On April 27, National Tell A Story Day, National Today is preparing our favourite snacks and reserving coveted spaces for storytelling events. Unquestionably, stories have the ability to convey us to another time and place as we sit comfortably in our chairs. People create memories as they immerse themselves in the act of storytelling, which makes stories an excellent bonding agent. Whether they are based on actual events or our imaginations, legends are an intriguing aspect of human society. In the past, they were used for both historical documentation and entertainment. From “Aesop’s Fables” and ancient Egypt’s hieroglyphics to Harry Potter, storytelling has not changed with the advent of television, literature, poetry, etc.
The background of National Tell A Story Day
National Tell A Story Day was first observed in 2009 by George Rafeedie, an entrepreneur who owns the creative marketing agency Tell Your Story, Inc. Rafeedie’s business is dependent on the promotion and marketing of a brand through the use of narrative techniques. By creating a story with the product as the primary character, the product becomes central to the plot and is deemed essential to the story’s progression. Thus, storytelling in its most fundamental form contributes to emphasising particular themes, whether for moral or amusement purposes.
The craft of storytelling is an ancient human practise that dates back thousands of years. Even today, “Aesop’s Fables” is one of the most well-known fables. The oral transmission of “Aesop’s Fables” began around 500 B.C. In later centuries, they were also reproduced on paper and are now accessible via the Internet! Prior to 30,000 B.C., people also used pigments to paint tales on cave walls; the Chauvet Cave paintings are a notable example. These depict hunting rituals and the like. In Greek and Roman mythology from 1000 B.C., stories were either depicted visually through wall paintings, urns, ceramics, etc., or told orally.
Storytelling techniques in print and digital media have advanced significantly in modern times. Both professional and mobile phone cameras have enabled the dissemination of unique narratives, such as those depicting the horrific effects of war and the first rainfall. On the other hand, digital media instruments such as televisions and the internet have become platforms for both professional and amateur storytellers to share their thoughts with the world.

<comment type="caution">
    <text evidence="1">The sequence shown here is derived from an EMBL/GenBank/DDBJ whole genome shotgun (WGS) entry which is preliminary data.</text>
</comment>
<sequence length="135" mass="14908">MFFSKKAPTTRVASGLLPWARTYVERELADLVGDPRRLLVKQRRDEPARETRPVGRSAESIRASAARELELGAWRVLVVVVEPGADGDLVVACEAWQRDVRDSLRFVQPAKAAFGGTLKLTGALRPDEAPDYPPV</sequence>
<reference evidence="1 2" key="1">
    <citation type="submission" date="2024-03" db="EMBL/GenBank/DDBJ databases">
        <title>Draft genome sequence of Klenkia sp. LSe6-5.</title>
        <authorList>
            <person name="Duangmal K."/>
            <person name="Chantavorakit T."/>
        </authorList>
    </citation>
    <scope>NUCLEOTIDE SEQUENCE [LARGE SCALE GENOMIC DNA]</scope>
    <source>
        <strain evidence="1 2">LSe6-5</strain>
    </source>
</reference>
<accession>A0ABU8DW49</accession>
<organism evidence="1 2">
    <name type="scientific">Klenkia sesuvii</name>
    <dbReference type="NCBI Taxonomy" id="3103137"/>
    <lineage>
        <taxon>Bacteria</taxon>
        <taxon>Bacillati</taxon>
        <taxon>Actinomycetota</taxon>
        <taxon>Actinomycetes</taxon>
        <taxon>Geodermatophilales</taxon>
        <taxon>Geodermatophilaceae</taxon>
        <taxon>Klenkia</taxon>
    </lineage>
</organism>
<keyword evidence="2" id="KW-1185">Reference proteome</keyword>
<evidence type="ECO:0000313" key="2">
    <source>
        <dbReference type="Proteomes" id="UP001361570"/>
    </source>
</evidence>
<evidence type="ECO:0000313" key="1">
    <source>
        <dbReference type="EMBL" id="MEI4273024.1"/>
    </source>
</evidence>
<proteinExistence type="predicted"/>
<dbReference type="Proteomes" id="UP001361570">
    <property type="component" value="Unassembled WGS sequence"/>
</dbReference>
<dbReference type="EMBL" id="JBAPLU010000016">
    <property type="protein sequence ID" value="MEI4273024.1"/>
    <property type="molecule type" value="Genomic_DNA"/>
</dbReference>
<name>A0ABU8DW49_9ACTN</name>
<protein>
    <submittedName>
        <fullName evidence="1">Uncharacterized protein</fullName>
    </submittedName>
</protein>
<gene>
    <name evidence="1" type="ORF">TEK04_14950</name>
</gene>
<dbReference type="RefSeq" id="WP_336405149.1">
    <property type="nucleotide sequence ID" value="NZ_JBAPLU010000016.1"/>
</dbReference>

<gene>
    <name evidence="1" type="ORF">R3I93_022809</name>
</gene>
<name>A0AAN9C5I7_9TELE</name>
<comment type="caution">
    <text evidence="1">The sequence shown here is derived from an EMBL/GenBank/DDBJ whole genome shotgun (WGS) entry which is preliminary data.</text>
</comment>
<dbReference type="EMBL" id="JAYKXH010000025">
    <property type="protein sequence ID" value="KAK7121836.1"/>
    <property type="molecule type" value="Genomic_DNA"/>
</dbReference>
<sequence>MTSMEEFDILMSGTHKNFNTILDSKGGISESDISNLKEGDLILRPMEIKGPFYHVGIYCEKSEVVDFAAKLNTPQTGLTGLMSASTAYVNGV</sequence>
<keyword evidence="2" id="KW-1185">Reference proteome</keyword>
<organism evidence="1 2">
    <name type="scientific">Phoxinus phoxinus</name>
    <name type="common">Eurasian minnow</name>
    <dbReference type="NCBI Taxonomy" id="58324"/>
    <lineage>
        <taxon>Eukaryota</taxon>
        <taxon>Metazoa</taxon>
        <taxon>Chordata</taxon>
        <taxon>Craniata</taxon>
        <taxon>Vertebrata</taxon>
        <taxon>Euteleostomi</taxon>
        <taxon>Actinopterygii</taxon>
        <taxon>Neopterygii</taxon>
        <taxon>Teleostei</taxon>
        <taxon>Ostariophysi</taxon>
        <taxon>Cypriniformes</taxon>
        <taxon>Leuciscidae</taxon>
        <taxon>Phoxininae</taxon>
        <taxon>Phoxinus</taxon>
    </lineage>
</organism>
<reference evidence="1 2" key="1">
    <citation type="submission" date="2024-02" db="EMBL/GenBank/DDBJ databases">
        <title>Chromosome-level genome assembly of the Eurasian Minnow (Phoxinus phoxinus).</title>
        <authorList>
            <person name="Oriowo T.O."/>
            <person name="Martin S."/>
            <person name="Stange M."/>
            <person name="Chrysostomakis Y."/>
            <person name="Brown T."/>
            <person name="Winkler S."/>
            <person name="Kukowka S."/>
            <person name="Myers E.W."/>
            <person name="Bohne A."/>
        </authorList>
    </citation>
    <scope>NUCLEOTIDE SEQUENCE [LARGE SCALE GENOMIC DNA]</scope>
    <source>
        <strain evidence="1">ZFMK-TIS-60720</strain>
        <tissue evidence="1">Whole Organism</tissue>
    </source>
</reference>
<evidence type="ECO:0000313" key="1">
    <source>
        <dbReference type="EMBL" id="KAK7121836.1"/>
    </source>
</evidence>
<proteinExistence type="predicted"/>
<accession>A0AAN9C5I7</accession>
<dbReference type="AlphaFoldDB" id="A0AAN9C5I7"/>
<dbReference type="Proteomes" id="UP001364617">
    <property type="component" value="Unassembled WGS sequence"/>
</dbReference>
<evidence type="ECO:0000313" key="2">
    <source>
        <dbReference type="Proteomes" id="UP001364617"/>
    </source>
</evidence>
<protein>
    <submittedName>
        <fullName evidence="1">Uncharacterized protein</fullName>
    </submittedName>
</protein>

NATIONAL TELL A STORY DAY ACTIVITIES
Gather your family and neighbours.
Plan a time for you and your friends and family to settle down and tell stories! This gathering may be virtual or in-person. Make a day of it by telling each other fictional and nonfictional tales. This will not only be entertaining for all parties, but also a wonderful opportunity for team building.
Participate in regional occasions
On April 27, libraries and bookstores will presumably host some sort of event. Participate in these to gain new knowledge and make new acquaintances.
Read, observe, or hear a story.
Not only is reading a wonderful activity for this day, but so are watching a show or movie, listening to a podcast or song, and participating in a sports event. You can revisit old favourites or explore new dimensions in various disciplines. Whatever you decide to do, it will be incredibly enjoyable!
5 AESOP FACTS THAT WILL BLOW YOUR MIND
Despite the popularity of “Aesop’s Fables,” none of Aesop’s actual writings have survived, and those that do are the result of oral tradition.
Aesop is thought to have descended from African captives.
The most famous tale in “Aesop’s Fables” is “The Tortoise and the Hare,” which teaches its audience the value of patience and humility.
Aesop was thrown from a cliff in Delphi for allegedly attempting to take the city’s treasures.
In numerous “Aesop’s Fables” tales, anthropomorphized animals impart moral lessons as they go about their daily activities.
NATIONAL TELL A STORY DAY DATES